Design

Vaquera Turns MoMA PS1 into Oz

Erin Leland

Photography by Alexander J. Rotondo

V19-2
Looks from Vaquera’s Spring/Summer 2019 collection.

Vaquera garments are both surreal and instructive, naive and knowingly-naive. Innocence, the kind of wide-eyed quality found in fairy-tales, is a key note. Models teeter under the heft of oversized chef’s hats, blown-out graduation gowns and chainmail constructed from gym-class whistles. There is a Beetlejuice stripe. There is a cropped, lamé cape competing with a quarterback’s shoulder pad. A dark, ghoulish charcoal ringing the models’ eyes recurs as a Vaquera signature. There is the suggestion of eternal adolescence.

Cuts vary between being skimpy and oversized. The clothing either swallows, or skims, the body. And accessories appear larger than life, as if having undergone an overnight growth spurt from gulping an enchanted bean. Fiction is the muse.

Scanning the online Vaquera boutique, one can buy a bedazzled crucifix and tie-on devil horns just as easily as a shirt, positioning Vaquera as the ideal brand to approach a performative retelling of the musical Wicked, and hence the literary fable The Wonderful Wizard of Oz they are presenting at MoMA PS1 in April. The three designers, Clare Sully, Bryn Taubensee and Patric DiCaprio, in collaboration with Leah Victoria Hennessy and an ensemble of artists, are preparing garment production and scripting for Ding Dong the Witch is Dead, in which the allegorical world collides with Vaquera’s spectral pubescent costuming.

Essential to the aesthetic is Vaquera’s origin story. In 2013, designer Patric DiCaprio ordered a sewing machine on a whim and learned to sew through online tutorials. Beginning the fashion label with one blind eye, the designers taught themselves to tailor, to hem and alter, and to materially cultivate coming-of-age. Since then, the designers have expanded from crafting ephemeral fashion held together by a bare thread to a fashion line in full production, made to last. And since 2017, Vogue has covered their runway shows.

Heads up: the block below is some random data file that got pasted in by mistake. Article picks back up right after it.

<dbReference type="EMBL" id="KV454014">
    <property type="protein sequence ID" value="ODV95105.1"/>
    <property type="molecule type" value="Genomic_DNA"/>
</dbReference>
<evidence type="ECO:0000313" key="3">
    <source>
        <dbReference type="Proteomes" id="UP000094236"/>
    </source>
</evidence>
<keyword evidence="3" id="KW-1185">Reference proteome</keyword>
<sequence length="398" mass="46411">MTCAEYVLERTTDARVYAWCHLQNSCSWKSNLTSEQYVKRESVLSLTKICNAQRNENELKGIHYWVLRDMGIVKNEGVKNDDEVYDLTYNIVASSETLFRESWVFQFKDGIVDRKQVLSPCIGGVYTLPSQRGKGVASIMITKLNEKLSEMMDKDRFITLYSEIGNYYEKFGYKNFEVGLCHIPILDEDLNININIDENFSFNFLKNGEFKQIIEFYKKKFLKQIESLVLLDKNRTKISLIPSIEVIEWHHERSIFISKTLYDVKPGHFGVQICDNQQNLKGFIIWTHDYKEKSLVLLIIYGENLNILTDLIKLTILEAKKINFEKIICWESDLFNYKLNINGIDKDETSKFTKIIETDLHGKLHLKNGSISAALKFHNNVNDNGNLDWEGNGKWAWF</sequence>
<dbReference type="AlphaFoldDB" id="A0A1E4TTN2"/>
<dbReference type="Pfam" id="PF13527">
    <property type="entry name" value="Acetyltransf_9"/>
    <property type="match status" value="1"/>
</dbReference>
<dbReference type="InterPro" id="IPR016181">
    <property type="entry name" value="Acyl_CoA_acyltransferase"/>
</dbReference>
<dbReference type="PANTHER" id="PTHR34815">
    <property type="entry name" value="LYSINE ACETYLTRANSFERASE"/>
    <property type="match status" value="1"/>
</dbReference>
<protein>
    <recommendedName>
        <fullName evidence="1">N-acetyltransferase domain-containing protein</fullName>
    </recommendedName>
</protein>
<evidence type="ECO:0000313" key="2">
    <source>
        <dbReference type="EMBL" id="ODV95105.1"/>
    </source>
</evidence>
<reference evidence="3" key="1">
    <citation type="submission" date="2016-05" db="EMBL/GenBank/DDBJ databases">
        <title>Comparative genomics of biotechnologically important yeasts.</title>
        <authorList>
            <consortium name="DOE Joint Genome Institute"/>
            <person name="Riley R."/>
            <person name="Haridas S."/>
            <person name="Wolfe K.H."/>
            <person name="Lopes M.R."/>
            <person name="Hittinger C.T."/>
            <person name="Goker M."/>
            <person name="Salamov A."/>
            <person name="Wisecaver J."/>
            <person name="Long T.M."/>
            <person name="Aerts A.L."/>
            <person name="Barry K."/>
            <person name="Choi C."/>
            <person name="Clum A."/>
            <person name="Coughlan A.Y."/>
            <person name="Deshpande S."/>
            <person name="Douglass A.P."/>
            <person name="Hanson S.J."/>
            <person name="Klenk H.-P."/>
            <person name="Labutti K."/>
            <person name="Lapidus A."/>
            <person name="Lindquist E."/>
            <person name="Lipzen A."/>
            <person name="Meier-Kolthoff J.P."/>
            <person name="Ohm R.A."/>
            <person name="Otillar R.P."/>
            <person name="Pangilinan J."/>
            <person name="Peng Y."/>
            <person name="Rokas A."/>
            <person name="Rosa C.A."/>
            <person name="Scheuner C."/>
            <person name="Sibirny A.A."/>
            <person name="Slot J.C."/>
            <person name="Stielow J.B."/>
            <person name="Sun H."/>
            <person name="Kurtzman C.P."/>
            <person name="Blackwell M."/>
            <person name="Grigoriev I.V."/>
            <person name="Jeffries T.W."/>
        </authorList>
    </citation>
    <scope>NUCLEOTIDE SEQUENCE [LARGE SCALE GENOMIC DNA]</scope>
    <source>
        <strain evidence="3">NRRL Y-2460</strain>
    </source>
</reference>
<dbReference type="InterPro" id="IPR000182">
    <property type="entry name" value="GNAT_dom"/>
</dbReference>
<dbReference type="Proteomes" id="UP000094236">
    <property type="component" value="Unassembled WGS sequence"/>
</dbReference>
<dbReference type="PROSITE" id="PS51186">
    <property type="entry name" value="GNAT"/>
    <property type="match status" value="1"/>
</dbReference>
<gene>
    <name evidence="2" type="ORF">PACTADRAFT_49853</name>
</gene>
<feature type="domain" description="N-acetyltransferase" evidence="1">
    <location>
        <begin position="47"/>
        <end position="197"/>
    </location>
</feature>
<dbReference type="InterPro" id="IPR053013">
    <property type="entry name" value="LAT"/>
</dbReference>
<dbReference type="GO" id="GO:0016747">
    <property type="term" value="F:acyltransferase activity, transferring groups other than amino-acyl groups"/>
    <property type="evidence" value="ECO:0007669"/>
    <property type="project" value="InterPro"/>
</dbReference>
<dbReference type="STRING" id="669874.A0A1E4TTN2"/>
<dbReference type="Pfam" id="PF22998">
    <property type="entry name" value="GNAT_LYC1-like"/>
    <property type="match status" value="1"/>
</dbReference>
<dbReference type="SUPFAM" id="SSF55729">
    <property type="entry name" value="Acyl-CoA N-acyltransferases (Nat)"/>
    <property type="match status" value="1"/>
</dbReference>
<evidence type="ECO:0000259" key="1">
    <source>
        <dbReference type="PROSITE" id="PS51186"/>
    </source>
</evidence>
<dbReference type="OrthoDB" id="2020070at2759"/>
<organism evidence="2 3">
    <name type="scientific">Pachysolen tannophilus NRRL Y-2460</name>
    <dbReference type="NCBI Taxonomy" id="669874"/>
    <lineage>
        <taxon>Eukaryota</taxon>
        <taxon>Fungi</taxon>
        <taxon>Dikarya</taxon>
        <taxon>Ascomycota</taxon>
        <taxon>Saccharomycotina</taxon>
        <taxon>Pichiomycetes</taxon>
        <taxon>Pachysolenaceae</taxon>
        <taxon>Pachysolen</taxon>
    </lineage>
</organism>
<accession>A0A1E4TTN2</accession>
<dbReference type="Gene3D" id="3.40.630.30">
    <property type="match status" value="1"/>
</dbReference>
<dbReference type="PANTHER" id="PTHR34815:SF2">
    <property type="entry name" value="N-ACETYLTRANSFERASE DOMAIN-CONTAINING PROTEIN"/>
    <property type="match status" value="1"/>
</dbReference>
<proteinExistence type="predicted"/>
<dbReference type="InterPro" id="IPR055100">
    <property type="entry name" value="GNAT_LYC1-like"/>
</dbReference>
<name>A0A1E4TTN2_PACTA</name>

Garments generate a literary narrative all their own. A harlequin trouser meets a rococo hat meets a flamenco sleeve meets a ballet legging. And this, all playfully staged upon the carpeted stairway of a Chinese restaurant, composes Vaquera’s 2016 lookbook. Clicking through past seasons online, in the midst of what might be performance art or what might be a runway show, a model gathers the hem of his skirt in a high school gymnasium. Another model approaches, the hair underneath a headband becoming more and more disheveled, the band of ribbon as if slackened and retied several times a day. Loosely tied in a looped knot on a hooded sweatshirt, the next model wears a bow for closure around the neck. Down the line enters a flat way of wearing a bow, securing an Amish collar. Sharp bows, round bows, detachable bows and attached bows. Bows to the side, bows underneath, bows every which-way, nothing else but a bow. More bows all of the time.